• Ambrosini, G, Huang RC, Mori T, O’Sullivan TA, Beilin LJ, Oddy WH. Dietary patterns and markers for MetS in an adolescent cohort. Nutr Metabol Cardio Dis 2010; 20 (4): 274-83. Better behavioural outcomes were associated with a higher intake of fresh fruit and leafy green vegetables, while poorer outcomes were associated with a Western style diet.
  • Oddy WH, Herbison CE, Jacoby P, Ambrosini GL, O’Sullivan TA, Ayonrinde OT, Olynyk JK, Black LJ, Beilin LJ, Mori TA, Hands BP, Adams LA. The Western dietary pattern is prospectively associated with non-alcoholic fatty liver disease in adolescence. Am J Gastroenterol. 2013;108(5):778-85. A Western dietary pattern at 14 years was associated with an increased risk of NAFLD at 17 years, particularly in obese adolescents.
  • O’Sullivan TA. Robinson M, Kendall GE., Miller M, Jacoby P, de Klerk NH. Silburn SR, Oddy WH. A good quality breakfast is associated with better mental health in adolescence. Public Health Nutr. 2009; 12 (2): 249-258. For every additional food group eaten at breakfast, the associated mental health score improved, even after adjustment for potential confounding factors.
  • Ambrosini GL, Oddy WH, Huang RC, Mori TA, Beilin LJ, Jebb SA. Prospective associations between sugar-sweetened beverage intakes and cardiometabolic risk factors in adolescents. Am J Clin Nutr 2013; 98 (2): 327-34. Higher intakes of sugar sweetened beverages (such as softdrinks) during adolescence were associated with unfavourable changes in cardiovascular risk factors.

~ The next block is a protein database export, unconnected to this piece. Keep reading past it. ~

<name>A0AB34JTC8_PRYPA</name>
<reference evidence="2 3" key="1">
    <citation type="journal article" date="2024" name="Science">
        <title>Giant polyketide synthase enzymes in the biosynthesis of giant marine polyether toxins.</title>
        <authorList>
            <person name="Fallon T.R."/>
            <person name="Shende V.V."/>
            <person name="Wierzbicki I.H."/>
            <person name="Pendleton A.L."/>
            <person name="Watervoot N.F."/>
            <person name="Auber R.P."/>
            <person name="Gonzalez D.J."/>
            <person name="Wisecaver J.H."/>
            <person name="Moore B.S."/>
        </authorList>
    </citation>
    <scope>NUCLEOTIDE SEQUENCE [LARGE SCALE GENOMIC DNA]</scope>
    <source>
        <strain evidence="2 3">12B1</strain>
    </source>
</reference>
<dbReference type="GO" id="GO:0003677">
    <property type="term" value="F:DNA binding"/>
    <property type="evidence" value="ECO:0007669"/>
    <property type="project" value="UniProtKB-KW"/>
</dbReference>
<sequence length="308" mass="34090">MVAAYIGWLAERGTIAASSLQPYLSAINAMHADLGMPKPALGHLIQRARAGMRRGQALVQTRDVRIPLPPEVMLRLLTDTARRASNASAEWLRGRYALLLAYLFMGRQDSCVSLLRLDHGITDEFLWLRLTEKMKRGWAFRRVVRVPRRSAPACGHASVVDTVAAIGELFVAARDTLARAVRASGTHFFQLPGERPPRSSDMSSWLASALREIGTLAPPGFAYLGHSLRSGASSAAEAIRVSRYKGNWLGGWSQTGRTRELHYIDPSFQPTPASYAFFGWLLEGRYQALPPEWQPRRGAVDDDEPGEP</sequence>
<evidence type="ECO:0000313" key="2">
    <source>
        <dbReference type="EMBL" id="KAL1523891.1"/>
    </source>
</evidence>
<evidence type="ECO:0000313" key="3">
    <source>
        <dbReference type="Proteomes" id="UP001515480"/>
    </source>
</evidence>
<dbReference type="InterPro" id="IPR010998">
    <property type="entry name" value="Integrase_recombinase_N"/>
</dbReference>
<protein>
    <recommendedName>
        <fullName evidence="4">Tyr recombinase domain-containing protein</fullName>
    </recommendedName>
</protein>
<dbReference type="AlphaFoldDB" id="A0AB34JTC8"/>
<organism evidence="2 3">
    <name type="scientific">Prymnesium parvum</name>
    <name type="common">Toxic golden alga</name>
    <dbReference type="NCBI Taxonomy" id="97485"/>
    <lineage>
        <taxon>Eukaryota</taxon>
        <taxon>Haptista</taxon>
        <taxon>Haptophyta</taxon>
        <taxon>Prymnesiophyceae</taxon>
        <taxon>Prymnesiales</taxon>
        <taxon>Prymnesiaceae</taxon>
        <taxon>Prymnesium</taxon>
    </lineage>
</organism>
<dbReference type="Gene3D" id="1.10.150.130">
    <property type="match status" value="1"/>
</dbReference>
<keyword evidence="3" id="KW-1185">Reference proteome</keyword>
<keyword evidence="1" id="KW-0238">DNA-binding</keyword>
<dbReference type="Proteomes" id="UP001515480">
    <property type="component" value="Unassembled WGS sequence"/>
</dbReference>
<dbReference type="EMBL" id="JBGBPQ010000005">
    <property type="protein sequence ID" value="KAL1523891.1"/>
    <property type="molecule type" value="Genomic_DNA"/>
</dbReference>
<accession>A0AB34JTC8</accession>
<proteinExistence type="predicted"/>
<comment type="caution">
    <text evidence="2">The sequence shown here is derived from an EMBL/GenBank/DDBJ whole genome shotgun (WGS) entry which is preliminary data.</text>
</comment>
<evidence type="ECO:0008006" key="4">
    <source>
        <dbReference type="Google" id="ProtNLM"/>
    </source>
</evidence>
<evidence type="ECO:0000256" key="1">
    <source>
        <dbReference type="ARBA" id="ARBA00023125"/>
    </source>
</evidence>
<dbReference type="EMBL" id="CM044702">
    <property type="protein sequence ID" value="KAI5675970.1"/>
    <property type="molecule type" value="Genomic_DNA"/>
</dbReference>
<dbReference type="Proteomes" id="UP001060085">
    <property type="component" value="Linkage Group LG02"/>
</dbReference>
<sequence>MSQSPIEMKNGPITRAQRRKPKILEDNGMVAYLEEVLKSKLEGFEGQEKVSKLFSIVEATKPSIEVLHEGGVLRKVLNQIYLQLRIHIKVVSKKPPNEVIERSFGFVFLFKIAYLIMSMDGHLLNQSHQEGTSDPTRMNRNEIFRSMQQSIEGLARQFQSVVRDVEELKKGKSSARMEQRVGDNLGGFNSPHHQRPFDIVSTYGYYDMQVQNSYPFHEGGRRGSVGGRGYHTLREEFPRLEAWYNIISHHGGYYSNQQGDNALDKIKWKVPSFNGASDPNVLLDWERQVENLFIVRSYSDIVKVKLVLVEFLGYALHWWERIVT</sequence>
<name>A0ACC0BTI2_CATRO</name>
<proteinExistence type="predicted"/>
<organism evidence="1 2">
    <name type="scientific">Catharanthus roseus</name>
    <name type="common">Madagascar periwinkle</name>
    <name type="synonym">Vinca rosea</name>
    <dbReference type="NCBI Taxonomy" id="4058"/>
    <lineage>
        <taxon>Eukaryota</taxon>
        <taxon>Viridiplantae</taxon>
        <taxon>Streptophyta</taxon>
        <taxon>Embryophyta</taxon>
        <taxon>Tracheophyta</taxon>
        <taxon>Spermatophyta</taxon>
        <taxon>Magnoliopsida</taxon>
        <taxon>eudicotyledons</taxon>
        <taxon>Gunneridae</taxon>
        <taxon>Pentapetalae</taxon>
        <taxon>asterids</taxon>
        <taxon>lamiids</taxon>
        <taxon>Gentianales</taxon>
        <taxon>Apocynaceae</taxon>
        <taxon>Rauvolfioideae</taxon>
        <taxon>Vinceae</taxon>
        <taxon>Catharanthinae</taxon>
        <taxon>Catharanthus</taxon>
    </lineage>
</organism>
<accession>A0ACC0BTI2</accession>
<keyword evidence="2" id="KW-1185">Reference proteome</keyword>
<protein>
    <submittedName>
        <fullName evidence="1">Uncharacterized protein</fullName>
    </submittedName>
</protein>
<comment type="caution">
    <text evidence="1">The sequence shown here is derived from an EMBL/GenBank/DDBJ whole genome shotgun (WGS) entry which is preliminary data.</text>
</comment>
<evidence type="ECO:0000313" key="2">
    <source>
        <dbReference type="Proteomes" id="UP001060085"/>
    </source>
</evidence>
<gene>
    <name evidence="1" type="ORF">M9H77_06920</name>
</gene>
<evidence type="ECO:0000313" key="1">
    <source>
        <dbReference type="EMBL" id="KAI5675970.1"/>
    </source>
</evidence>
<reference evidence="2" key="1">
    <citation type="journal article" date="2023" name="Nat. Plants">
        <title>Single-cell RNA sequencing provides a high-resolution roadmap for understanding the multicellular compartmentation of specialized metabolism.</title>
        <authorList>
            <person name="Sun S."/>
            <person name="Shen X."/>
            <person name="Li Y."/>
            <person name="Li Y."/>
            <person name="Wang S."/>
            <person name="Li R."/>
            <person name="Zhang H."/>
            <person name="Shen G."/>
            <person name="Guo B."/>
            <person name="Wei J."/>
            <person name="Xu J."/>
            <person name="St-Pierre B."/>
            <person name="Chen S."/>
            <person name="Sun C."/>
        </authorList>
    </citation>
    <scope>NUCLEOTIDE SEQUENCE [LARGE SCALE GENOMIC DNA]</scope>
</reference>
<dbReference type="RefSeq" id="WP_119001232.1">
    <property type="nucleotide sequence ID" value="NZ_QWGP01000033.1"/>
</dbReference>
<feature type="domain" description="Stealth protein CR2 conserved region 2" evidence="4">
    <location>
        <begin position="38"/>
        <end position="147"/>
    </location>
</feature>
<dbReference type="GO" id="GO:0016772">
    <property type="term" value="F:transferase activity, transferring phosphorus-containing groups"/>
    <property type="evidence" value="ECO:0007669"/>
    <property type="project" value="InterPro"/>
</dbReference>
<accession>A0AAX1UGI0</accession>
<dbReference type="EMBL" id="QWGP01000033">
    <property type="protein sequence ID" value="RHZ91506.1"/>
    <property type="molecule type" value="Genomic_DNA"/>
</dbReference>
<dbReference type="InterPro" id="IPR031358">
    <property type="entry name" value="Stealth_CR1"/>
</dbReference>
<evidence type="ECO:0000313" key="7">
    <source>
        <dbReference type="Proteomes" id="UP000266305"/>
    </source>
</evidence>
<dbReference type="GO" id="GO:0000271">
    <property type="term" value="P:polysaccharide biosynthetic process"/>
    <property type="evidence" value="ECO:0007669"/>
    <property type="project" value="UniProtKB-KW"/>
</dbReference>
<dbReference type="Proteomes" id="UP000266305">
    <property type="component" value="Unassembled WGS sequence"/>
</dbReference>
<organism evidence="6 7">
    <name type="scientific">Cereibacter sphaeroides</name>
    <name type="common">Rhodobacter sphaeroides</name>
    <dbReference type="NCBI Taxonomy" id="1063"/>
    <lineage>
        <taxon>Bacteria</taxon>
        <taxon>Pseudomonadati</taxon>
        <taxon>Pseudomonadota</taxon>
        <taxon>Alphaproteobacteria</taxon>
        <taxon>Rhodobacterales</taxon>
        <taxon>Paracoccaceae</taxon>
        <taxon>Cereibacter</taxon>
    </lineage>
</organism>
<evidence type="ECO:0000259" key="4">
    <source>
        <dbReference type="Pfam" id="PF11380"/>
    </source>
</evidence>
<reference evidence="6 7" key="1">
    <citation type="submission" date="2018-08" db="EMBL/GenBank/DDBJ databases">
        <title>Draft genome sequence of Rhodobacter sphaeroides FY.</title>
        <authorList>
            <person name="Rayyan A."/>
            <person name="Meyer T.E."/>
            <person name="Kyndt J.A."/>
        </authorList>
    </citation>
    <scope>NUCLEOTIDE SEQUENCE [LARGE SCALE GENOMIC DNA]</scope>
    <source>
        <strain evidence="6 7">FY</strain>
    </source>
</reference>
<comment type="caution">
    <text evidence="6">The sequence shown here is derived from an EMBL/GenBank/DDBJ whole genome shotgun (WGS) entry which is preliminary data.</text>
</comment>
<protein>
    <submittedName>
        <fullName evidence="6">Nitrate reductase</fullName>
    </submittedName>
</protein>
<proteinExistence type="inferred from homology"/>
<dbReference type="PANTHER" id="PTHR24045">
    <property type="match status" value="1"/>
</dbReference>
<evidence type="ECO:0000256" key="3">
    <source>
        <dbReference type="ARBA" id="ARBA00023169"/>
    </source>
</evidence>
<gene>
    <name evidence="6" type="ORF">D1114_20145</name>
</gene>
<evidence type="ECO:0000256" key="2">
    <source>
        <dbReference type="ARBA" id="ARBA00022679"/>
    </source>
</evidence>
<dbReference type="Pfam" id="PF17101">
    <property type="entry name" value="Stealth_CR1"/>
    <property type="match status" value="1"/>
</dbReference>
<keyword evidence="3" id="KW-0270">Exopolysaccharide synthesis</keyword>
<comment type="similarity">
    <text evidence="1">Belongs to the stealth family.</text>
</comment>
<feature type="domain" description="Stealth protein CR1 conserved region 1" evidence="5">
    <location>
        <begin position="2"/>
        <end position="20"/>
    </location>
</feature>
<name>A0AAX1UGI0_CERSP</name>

• Ambrosini GL, Oddy WH, Robinson M, O’Sullivan TA, Hands BP, De Klerk NH, Silburn SR, Zubrick SR, Kendall GE, Stanley FJ, Beilin LJ. Adolescent dietary patterns are associated with lifestyle and family psycho-social factors. Public Health Nutr. 2009;12(10):1807-15.

List of indicative recent publications

  • Nyaradi A, Li J, Foster JK, Hickling S, Jacques A, O’Sullivan TA, Oddy WH. Good quality diet in the early years may have a positive effect on academic achievement. Acta Paediatrica (2016) 105 5 e209–e218.
  • O’Sullivan TA, Bremner A, Mori TA, Beilin LJ, Wilson C, Hafekost K, Ambrosini GL, Huang RC, Oddy WH. Regular fat and low fat dairy products show similar associations with markers of adolescent cardiometabolic health. Nutrients 2016; 8(1): 22 doi:10.3390/nu8010022.
  • Appannah G, Pot GK, Huang RC, Oddy WH, Beilin LJ, Mori TA, Jebb SA, Ambrosini GL. Identification of a dietary pattern associated with greater cardiometabolic risk in adolescence. Nutr Metabol Cardiovasc Dis. 2015;25(7): 643-50.
  • O’Sullivan TA, Bremner AP, Bremer HK, Seares ME, Beilin LJ, Mori TA, Lyons-Wall P, Devine A, Oddy WH. Dairy product consumption, dietary nutrient and energy density and associations with obesity in Australian adolescents. J Human Nutr Diet 2015;28(5):452-64.
  • van den Hooven EH, Ambrosini GL, Huang R-C, Mountain J, Straker L, Walsh JP, Zhu K, Oddy WH. Identification of a dietary pattern prospectively associated with bone mass in Australian young adults. Am J Clin Nutr. 2015;102(5):1035-43.